Far too often, I am suspicious of compliments.
I don’t even know why. Why I get defensive and critical when someone says something nice to me. While when someone says something nasty to me— or, let’s be honest, about me, because bullies are cowards— I hurl myself at the person to convince them they are wrong and I am a good person. Which is honestly a best case scenario.
Because also— I am stupid and worthless. So, of course the person saying the cruel statement is probably correct and that person saying something nice about me? Why would you say something nice about me, I’m stupid, you’re obviously stupid too! Which is how I’ll react when I’m in less of a good place.
Why do we do this to ourselves?
Human nature will tell me that this is a form of protection. Suppose we allow ourselves to believe something nice said about ourselves– only for that person to take advantage of our relaxed guard to stab us in the back. Because that happens, you know. People have certainly done it to me before. It makes sense to take protective measures.
Except sometimes it gets a little (read: crazily) out of hand. Someone can be nice to me for years, put their own self at risk, do crazy things for me– and I still look at them with suspicious eyes.
As if they will one day jump at me and exclaim, “Hah, all those kind and loving words for the last decade…all those acts of service for you…it was all a clever plot to gain your trust and love so that today I can tell you that I really hate you! Hah!” Don’t I feel the stupid one, right?
I do believe nice things– said about other people.
It’s quite funny, but I believe almost every nice word said— when it’s not about me. It’s true. Even the worst person in my life, well, if they say something loving I instinctively believe it. I can believe that the most hardened criminal is capable of good. The mastermind criminal in Daredevil? Sure, he’s a murderer, but I believe he meant every loving word spoken to his girlfriend. Why would he lie about that?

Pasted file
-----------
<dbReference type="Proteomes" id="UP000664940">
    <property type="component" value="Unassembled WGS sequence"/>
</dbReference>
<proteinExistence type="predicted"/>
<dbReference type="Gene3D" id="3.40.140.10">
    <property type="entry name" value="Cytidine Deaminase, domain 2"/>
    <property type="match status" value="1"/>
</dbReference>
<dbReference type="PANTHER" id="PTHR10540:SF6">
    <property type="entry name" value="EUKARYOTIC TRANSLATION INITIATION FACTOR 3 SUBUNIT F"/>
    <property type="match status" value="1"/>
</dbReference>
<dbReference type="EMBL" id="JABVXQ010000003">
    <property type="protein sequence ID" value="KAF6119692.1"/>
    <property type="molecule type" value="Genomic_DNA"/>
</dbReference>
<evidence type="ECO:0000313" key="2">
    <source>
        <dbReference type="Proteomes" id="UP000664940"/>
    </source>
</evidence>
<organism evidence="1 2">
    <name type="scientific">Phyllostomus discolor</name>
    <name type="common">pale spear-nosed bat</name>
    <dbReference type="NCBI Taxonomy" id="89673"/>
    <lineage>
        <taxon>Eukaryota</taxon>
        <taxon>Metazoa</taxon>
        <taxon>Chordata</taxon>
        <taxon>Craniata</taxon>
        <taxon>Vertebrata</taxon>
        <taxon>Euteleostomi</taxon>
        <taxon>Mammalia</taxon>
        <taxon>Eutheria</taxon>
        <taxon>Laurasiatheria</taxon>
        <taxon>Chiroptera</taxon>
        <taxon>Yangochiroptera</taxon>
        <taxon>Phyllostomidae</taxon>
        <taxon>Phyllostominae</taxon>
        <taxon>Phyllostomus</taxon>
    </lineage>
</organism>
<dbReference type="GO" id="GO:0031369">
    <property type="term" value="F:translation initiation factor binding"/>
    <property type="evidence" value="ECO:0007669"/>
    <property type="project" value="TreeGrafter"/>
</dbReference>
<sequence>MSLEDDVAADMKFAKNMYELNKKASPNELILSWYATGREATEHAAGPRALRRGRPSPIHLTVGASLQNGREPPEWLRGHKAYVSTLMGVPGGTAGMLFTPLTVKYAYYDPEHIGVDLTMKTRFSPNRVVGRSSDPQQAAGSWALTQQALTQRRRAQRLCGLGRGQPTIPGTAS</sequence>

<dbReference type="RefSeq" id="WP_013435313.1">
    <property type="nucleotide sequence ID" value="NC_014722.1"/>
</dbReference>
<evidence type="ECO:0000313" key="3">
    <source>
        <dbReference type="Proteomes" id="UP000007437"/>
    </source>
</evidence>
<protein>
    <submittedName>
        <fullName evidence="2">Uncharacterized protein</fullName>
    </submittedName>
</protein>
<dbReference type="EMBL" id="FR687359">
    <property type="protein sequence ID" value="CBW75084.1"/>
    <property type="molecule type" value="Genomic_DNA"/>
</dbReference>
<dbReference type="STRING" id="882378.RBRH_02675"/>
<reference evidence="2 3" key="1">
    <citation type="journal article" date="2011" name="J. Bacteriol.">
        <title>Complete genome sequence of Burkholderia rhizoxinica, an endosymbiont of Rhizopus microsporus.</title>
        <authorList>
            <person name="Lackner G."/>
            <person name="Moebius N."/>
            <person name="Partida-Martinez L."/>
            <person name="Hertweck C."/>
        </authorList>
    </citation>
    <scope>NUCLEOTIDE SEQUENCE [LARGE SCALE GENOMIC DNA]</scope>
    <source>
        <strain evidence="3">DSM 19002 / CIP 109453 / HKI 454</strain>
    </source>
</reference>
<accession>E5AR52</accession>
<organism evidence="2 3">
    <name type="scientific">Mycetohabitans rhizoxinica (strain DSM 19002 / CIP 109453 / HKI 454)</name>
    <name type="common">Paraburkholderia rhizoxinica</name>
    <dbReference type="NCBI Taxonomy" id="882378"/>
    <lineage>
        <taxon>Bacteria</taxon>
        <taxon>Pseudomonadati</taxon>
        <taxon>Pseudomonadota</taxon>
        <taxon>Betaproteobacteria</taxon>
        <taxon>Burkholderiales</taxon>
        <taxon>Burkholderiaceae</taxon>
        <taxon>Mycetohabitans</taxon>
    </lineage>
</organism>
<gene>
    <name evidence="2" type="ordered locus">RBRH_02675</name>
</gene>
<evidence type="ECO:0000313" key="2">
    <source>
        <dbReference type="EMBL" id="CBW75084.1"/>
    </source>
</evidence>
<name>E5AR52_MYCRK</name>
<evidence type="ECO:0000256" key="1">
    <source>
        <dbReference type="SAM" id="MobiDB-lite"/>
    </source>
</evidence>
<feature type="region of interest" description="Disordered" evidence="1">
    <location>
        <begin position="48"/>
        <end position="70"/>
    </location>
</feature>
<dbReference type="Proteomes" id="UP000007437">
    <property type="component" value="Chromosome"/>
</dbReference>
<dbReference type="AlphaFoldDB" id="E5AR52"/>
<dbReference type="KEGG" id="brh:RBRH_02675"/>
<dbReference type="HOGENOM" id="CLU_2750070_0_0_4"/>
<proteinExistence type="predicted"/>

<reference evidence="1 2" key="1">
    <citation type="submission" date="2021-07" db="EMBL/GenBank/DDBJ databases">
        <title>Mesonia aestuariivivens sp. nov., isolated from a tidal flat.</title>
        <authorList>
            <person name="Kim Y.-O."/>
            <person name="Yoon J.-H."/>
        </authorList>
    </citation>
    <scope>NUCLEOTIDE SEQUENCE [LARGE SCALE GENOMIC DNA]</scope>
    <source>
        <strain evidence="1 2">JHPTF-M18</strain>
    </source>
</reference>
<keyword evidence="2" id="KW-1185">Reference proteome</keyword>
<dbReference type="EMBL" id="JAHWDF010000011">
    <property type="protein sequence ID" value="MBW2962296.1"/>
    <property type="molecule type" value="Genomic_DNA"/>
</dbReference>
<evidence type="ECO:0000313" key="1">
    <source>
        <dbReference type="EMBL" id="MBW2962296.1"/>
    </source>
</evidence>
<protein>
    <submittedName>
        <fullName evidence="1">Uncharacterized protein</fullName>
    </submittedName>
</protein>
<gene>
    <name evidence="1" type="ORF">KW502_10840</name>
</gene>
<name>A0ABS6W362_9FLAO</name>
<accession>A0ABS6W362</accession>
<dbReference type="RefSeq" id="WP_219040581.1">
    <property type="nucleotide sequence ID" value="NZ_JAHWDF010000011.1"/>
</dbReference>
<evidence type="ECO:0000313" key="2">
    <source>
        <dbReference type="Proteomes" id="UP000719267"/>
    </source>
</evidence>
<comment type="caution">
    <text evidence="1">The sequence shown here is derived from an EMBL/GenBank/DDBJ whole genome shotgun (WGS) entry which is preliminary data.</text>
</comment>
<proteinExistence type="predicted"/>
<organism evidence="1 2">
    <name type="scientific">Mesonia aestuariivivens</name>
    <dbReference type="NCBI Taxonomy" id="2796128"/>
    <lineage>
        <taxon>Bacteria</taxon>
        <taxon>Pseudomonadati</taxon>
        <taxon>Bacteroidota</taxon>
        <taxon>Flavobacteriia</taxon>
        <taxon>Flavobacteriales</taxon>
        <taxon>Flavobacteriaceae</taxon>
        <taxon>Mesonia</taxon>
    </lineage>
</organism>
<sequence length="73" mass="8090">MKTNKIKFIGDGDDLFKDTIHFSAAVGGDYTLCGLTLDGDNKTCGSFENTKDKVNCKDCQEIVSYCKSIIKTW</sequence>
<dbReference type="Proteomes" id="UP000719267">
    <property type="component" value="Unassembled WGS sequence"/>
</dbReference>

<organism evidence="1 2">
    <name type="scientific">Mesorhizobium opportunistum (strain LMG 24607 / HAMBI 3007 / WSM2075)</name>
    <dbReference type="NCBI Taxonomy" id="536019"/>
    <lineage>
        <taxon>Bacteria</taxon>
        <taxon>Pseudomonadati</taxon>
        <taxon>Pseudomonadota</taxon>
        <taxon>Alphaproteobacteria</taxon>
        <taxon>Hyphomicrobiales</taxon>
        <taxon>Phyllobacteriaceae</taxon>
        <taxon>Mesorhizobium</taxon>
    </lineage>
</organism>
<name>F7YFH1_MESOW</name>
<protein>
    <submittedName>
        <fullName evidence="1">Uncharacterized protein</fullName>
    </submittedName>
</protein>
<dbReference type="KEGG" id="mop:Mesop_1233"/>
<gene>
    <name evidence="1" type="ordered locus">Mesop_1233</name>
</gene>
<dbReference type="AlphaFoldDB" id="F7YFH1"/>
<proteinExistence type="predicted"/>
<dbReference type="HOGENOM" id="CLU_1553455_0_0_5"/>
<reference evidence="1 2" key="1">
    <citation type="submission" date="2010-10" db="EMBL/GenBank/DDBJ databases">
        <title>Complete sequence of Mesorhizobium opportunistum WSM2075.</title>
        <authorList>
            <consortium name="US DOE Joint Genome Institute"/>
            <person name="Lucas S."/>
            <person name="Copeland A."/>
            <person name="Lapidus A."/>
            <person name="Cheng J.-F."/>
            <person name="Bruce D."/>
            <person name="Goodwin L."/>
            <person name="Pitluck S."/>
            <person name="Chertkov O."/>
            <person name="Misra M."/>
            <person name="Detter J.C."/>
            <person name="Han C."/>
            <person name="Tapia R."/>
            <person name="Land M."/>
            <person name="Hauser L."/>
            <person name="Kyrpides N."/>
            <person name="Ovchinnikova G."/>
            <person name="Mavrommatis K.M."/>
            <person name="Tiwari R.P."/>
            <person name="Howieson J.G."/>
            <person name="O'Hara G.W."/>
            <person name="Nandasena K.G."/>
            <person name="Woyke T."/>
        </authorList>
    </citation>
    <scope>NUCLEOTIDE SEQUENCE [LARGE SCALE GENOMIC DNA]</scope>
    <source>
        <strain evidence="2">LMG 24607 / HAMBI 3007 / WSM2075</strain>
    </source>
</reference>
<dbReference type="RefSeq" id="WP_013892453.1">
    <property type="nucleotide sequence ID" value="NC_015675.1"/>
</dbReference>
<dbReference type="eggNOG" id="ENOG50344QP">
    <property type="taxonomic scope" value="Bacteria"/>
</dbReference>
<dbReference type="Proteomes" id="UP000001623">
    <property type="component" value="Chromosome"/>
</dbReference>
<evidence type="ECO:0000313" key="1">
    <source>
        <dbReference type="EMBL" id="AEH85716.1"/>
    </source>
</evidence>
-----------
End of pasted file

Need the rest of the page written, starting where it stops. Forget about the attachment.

It’s one reason I need a protector. You can treat me like dirt, but if you come back and are nice, I instinctively want to believe you’ve changed. I need someone to smack me (mentally) and say, Hey, Kitty, remember what they did? Maybe don’t be quite so trusting this time around.
I don’t know that I’ll ever change, but I listen to my friends who say I’m a good person and counteract the negativity.
Because you just never know how anyone really feels about you. So maybe we ought to default to giving the positive benefit of the doubt?
It’s very true that when compliments are strewn about thoughtlessly, it can be hard to believe them. They only said that to get attention. They are building their brand. They are trying to get elected. But I do believe we ought to try to believe the sincere compliments, the long term kindnesses.
Because it doesn’t matter if the masses of compliments are fake and manipulative. We can’t control that.
Our friends and close loved ones?
We need to believe them.
Because they are who matter. Because they are the ones who know us. So why are we listening to those who don’t know us? My littlest one tells me, “I’m so lucky to have you and Papa.” That’s who I need to believe. Wisdom from a child.
I believe, ought to try to focus on the good things said about us, rather than the negative. To receive compliments warmly, rather than with distrust. Listen to the good words. Don’t ignore the bad, but do listen to them with a grain of salt and as a caution to improve oneself but not as a damning statement of one’s self worth.